Land use/food growing

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Every planning application for housing should have a legal requirement to provide growing  space. There is an enormouse waiting list/demand for both individual allotments, and community gardens. Even blocks of flats should have an area where residents can grow both food and flowers. All applications for houses (not flats) should have an area that could be divided up into individual plots. The local authority 'Greenspace' department should then provide equipment/tools/expert advice etc. to encourage residents. Plots not required could be offered to those on the waiting list. Encouragement and advice should be given (especially to children and first-time gardeners) regarding organic methods, and composting of garden and kitchen waste.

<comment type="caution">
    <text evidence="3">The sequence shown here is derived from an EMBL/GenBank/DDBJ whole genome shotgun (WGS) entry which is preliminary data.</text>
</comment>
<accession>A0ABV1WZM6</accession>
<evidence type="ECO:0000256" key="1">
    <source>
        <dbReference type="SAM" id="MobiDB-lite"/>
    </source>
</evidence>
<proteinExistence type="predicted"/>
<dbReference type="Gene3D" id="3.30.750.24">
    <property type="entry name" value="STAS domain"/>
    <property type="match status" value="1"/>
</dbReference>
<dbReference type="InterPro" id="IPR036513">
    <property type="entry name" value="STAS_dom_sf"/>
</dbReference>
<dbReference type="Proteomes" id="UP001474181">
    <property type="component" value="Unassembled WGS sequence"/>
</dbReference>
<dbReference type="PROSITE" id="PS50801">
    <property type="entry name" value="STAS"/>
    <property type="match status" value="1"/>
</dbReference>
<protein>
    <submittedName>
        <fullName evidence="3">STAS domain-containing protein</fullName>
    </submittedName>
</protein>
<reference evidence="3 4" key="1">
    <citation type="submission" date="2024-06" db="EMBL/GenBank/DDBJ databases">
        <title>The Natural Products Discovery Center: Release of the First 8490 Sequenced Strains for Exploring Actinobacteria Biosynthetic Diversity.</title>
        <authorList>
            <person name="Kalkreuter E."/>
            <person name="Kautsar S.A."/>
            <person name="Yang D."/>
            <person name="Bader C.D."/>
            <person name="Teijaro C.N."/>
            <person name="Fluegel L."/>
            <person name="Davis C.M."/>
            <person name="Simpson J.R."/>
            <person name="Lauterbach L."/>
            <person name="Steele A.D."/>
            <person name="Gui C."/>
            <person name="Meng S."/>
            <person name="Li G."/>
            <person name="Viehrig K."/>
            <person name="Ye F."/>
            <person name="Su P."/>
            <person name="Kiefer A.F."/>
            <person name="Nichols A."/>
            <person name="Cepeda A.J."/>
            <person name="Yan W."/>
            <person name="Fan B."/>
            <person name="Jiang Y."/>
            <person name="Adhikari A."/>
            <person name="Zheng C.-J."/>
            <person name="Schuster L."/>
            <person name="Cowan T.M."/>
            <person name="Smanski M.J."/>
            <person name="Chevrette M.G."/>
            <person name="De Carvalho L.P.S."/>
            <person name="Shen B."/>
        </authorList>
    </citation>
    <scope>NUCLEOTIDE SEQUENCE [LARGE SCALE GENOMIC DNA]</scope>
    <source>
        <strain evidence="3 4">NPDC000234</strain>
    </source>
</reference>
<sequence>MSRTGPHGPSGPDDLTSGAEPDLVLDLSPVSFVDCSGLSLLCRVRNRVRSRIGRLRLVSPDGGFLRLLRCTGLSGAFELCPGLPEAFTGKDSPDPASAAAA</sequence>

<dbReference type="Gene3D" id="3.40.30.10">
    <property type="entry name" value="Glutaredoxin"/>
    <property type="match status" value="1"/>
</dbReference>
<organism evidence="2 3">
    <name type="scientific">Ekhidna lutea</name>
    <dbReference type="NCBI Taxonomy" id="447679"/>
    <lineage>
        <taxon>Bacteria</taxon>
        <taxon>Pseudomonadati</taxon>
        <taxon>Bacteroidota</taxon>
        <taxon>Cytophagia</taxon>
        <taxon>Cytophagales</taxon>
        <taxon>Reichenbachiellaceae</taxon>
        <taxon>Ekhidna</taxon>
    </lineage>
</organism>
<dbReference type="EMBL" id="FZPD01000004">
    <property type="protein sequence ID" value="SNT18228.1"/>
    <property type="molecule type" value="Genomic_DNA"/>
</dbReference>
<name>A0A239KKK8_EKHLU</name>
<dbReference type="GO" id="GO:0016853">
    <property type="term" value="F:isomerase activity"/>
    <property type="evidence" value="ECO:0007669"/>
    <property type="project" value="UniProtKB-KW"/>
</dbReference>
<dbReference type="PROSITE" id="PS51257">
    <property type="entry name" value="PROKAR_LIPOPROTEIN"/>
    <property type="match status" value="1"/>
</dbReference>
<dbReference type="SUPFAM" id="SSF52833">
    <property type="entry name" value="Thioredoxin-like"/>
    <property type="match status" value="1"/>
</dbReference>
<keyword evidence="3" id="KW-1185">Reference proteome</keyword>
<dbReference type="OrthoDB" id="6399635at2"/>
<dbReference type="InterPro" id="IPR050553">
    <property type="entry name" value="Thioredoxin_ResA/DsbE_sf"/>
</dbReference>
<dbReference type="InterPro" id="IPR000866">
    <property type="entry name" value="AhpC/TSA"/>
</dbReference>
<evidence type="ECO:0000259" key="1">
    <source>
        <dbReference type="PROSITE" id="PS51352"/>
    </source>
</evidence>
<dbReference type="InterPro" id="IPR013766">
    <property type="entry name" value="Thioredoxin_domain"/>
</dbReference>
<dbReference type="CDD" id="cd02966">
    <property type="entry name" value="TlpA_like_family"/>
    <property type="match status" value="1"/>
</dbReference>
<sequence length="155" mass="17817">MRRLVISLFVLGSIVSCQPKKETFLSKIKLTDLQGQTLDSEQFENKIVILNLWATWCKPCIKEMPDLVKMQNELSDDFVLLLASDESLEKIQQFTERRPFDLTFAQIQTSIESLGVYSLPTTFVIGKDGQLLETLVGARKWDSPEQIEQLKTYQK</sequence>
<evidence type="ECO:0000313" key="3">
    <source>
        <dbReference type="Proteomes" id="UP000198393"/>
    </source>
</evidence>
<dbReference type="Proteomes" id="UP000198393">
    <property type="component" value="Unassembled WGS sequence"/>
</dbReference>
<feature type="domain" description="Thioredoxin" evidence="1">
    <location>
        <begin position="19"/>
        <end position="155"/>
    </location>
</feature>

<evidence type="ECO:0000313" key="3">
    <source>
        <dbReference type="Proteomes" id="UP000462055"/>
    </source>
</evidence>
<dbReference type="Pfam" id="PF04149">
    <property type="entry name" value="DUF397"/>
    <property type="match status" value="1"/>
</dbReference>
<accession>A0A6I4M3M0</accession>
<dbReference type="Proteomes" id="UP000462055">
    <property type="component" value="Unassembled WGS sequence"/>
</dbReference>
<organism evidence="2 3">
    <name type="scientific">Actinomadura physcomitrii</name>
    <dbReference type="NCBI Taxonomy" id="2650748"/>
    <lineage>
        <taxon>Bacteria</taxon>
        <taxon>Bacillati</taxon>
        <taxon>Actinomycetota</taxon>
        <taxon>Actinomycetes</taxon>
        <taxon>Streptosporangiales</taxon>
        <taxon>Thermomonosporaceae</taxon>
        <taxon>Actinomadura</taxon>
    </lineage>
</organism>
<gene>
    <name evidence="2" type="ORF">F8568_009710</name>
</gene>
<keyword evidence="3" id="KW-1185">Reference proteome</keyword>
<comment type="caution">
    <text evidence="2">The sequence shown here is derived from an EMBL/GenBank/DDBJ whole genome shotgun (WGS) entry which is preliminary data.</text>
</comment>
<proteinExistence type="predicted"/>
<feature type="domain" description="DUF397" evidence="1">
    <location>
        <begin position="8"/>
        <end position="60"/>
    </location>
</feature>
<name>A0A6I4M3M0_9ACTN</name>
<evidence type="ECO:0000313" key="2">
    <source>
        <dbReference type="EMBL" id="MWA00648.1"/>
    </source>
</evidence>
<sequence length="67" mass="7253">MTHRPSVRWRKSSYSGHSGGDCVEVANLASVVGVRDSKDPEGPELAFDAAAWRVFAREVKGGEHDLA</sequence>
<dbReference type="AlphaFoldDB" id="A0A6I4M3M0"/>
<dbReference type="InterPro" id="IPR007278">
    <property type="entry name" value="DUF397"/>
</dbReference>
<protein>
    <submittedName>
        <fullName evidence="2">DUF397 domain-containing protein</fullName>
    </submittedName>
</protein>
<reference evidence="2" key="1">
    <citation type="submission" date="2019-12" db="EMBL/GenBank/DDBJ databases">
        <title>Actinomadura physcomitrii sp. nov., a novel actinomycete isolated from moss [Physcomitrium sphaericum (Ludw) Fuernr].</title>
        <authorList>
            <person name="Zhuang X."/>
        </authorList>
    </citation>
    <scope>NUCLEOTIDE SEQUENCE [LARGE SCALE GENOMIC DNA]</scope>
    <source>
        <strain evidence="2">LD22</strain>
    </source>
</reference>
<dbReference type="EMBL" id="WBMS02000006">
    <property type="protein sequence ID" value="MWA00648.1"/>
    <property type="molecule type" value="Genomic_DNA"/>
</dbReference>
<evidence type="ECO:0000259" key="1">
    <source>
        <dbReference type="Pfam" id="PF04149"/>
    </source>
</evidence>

Why the contribution is important

If this was done, there would be a reduction in CO2 emissions as a result of  fewer vehicle journeys for fruit and veg shopping; less fruit and veg would be imported from long distances away in other countries; organic methods of gardening require less peat-based composts, which would reduce the extraction of peat, one of the main causes of  CO2 emission release. Correct composting methods would reduce the need for green bin collection by local authorities (less CO2 emissions from vehicles.)  

Community gardens and allotments would stimulate community interest, especially in children, and fuether general interest in the problems of climate change.

 

by AftonCottage on October 25, 2020 at 03:26PM

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